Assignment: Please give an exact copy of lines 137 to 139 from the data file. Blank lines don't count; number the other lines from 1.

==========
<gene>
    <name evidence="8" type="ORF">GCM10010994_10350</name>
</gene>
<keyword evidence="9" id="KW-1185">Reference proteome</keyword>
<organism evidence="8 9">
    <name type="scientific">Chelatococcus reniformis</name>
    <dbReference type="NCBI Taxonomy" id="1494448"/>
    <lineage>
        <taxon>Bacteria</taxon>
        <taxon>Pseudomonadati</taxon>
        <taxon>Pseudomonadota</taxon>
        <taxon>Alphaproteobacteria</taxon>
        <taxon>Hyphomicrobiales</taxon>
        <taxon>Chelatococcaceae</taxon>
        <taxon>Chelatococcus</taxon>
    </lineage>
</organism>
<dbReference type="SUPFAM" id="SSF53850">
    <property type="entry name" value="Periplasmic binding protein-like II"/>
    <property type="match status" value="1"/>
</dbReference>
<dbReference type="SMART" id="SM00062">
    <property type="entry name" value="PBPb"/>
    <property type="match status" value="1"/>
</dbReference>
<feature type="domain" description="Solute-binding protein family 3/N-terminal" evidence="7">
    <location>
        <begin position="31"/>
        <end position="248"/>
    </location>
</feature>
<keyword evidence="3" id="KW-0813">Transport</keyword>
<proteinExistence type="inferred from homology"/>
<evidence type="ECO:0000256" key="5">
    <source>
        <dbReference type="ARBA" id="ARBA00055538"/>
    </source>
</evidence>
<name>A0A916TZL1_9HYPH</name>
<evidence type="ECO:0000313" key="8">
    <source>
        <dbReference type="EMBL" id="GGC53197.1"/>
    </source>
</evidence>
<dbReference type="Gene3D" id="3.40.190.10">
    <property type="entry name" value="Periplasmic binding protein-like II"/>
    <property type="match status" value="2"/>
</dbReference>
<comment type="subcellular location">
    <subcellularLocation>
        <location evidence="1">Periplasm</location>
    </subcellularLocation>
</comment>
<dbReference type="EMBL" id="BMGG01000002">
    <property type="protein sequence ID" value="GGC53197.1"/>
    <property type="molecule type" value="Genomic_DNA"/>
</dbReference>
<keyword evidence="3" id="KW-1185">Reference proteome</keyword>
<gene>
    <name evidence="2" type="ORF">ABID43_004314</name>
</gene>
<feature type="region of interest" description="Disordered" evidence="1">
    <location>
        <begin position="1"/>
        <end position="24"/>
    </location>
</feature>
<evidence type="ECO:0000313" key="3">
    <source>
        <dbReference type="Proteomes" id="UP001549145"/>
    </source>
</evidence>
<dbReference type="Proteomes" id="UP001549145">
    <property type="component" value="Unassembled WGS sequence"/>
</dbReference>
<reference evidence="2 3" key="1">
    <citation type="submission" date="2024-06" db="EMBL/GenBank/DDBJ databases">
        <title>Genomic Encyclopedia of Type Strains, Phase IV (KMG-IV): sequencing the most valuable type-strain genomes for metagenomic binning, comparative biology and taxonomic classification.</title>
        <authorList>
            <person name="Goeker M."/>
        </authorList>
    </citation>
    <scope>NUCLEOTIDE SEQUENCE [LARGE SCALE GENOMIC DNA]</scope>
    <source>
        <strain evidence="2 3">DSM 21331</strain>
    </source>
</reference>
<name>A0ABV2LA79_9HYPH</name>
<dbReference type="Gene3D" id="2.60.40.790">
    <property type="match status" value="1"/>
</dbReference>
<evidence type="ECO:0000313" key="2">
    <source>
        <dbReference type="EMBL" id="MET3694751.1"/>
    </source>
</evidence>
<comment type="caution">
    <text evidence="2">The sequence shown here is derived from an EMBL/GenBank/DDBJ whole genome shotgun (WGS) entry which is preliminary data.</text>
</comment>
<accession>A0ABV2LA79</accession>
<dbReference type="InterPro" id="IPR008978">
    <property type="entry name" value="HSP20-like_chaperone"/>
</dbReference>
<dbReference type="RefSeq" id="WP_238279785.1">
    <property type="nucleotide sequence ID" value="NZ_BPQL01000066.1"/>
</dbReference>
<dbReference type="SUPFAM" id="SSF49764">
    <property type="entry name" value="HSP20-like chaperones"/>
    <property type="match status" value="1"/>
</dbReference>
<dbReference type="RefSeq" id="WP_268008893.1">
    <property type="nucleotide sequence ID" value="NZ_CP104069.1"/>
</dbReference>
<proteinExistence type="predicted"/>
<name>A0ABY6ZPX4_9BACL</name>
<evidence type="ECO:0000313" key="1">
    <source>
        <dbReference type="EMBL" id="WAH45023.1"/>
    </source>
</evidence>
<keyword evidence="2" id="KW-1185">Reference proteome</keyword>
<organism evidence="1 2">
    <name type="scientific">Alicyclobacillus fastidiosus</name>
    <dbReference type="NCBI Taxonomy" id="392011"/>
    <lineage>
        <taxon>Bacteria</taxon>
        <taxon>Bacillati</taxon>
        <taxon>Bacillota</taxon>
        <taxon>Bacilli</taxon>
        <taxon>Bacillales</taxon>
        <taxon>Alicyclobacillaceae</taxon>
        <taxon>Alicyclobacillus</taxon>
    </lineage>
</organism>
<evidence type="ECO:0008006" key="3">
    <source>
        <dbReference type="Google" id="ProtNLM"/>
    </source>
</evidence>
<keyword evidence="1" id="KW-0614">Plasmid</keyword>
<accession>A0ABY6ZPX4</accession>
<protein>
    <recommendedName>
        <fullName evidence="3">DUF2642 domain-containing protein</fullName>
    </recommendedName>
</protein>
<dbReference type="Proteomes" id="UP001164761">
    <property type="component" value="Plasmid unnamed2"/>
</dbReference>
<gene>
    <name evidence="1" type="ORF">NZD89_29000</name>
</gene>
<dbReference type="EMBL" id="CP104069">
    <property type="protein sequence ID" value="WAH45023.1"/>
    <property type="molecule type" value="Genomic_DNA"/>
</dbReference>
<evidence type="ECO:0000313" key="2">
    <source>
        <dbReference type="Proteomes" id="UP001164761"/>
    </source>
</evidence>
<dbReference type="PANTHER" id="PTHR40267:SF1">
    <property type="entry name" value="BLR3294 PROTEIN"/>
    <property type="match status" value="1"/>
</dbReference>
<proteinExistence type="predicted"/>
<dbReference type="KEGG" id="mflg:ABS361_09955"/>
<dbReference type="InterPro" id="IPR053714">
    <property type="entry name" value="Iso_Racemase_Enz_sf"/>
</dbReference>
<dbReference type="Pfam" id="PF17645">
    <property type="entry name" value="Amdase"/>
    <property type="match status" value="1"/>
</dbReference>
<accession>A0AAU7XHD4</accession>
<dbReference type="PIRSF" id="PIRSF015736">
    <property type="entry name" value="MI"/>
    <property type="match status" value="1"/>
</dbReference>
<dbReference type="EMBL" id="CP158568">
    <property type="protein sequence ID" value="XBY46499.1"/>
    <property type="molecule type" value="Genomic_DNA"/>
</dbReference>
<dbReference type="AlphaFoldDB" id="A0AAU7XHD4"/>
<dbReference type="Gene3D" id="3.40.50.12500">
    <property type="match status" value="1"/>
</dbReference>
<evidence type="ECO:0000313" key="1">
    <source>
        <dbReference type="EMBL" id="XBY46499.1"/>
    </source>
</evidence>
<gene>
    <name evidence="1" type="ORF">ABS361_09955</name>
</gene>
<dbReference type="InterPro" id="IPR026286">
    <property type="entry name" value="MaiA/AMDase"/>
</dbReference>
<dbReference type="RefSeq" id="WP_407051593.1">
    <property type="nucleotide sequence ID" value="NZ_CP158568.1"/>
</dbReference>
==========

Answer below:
        <dbReference type="Google" id="ProtNLM"/>
    </source>
</evidence>